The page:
Almost half of Austria's territory (46%) it is covered with forests. At low altitudes, oaks and beeches are the most common. Conifers dominate in the higher regions, such as pine trees, spruces and larches. At a height of approx 2000 m n.p.m. forests give way to alpine pastures. Above 3000 m n.p.m. only mosses and lichens grow on steep crags.

From June to September, the high pastures are dotted with colorful alpine flowers, which have adapted to life in difficult conditions: long roots resist harsh winds, light colors (the result of strong ultraviolet radiation) they attract insects, and the hairs and specially shaped by nature leaves protect against frost and dehydration. Orchids, edelweiss, dandelion and alpine poppy survive even at higher altitudes. Edelweiss growing on rocks and in crevices, with white star-shaped flowers, is one of the most famous Austrian plants in the Alps, although she came to these areas from central Asia. Most alpine flowers are under protection and must not be picked.

The fauna in the lowlands is typical of Central Europe, but Lake Neusiedl is a unique sanctuary for many bird species. Until recently, alpine ibex was a species threatened with extinction in alpine regions (a kind of mountain goat with huge curled horns). Capricorns, who are masters of rock jumping from the moment they are born, in July they move to altitude 3000 m n.p.m. or higher. Mountain chamois, although they don't live that high, also feel great on the steep slopes of the Alps. They can jump up to four meters high. Their hooves are equipped with flexible soles and hard outer edges, perfect for keeping a good grip on loose rocks. Chamois are more common than ibexes, with which they share similar habits – lounging in the warmth of the midday sun. Marmots are also home to the Alps (rodents related to squirrels), and in the alpine pastures there are many species of butterflies.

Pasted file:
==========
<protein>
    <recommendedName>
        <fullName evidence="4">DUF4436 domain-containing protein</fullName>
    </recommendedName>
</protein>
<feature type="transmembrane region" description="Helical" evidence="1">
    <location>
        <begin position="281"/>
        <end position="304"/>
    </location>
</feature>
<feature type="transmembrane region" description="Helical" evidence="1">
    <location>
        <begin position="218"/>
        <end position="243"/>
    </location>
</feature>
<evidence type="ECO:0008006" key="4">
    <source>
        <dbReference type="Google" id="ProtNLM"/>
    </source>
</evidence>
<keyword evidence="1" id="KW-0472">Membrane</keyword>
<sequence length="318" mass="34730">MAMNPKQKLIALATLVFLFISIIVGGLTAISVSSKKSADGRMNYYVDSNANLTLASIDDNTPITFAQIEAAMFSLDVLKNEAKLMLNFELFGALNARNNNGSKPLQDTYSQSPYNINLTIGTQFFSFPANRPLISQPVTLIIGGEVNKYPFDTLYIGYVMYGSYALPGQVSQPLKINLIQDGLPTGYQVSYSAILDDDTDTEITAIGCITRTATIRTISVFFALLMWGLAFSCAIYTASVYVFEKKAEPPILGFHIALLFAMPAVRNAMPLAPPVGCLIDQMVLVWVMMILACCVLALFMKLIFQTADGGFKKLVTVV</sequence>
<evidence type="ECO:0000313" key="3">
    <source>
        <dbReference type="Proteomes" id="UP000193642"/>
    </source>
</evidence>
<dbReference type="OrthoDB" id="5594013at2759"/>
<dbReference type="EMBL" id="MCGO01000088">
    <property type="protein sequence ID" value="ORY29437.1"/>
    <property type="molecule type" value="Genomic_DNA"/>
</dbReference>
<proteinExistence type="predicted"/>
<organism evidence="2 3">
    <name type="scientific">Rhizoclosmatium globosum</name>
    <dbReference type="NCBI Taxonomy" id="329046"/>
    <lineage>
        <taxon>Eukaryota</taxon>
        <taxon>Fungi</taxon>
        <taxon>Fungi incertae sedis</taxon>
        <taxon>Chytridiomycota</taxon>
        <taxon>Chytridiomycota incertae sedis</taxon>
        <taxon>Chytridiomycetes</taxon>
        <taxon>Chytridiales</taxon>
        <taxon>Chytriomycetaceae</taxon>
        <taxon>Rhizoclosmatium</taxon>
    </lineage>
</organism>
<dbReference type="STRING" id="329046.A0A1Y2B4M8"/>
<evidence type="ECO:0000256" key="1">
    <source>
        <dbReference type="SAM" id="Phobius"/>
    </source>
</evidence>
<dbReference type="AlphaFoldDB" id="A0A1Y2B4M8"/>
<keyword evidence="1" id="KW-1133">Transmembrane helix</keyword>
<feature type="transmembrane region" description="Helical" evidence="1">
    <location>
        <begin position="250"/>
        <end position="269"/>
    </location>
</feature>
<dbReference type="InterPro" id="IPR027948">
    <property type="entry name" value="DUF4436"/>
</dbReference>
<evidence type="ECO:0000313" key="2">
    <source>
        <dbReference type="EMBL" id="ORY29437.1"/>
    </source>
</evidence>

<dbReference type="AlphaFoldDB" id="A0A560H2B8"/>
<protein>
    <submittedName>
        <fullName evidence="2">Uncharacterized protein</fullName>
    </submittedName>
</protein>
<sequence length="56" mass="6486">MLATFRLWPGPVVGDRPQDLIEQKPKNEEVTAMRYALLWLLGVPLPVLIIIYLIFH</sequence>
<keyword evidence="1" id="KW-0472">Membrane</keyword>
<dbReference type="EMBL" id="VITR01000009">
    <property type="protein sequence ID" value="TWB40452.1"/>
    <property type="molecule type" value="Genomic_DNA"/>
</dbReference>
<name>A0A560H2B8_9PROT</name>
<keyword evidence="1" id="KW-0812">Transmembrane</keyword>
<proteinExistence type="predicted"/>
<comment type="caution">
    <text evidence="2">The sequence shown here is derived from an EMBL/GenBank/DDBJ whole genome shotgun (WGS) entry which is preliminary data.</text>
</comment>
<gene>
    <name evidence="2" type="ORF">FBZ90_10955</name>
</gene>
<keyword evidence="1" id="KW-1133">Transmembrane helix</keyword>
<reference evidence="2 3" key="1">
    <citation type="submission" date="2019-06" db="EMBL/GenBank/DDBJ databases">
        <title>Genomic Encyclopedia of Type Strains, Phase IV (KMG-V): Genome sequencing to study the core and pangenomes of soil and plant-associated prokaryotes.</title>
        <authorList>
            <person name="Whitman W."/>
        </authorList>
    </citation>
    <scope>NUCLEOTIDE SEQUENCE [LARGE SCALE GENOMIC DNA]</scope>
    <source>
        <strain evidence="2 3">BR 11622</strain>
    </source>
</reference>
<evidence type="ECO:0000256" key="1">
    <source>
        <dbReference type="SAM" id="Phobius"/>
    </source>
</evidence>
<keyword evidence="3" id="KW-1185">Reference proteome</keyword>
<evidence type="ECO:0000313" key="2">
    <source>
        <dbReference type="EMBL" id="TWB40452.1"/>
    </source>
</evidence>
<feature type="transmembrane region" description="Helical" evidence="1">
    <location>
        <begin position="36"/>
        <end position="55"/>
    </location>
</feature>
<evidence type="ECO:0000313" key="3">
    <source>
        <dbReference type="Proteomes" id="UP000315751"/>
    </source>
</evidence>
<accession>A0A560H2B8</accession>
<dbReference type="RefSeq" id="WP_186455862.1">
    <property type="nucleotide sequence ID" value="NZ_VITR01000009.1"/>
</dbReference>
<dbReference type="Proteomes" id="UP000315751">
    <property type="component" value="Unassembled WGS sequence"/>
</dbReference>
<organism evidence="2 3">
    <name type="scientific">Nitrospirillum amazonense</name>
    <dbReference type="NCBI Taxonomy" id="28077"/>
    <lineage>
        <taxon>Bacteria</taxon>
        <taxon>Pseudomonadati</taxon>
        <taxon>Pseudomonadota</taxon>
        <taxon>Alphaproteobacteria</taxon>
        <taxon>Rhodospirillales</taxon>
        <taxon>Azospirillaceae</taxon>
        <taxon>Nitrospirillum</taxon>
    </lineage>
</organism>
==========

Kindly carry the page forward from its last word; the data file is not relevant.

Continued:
Marmots, mountain rodents found mainly in the Tyrolean Alps, live in herds of about two dozen individuals. The boundaries of its territory are marked with sharp-smelling secretions from the cheeks. These animals are very alert, they watch out not only for predators, but also alien marmots, which are immediately attacked by them. "Sentries” they rise on their hind legs during their service, to see the surrounding area better. After spotting a predator (fox or golden eagle) make a warning whistle, also recognized by chamois, which have the same enemies. Marmots are digging a net of burrows, from which there can be up to a hundred different exits. Generations have been working to complete the entire system of underground corridors. These animals sleep in dry grass lairs, which they regularly clean and change. Falling into a long winter sleep (ending in April), they only have five months to reproduce and accumulate energy for the next period of sleep. These monogamous creatures start looking for their companion as soon as they wake up. The young are born blind and remain underground for the first four weeks of their lives. Once on the surface, they must learn the warning signals quickly and acquire a scent recognized by the rest of the herd. Marmots mainly feed on grass and plants.

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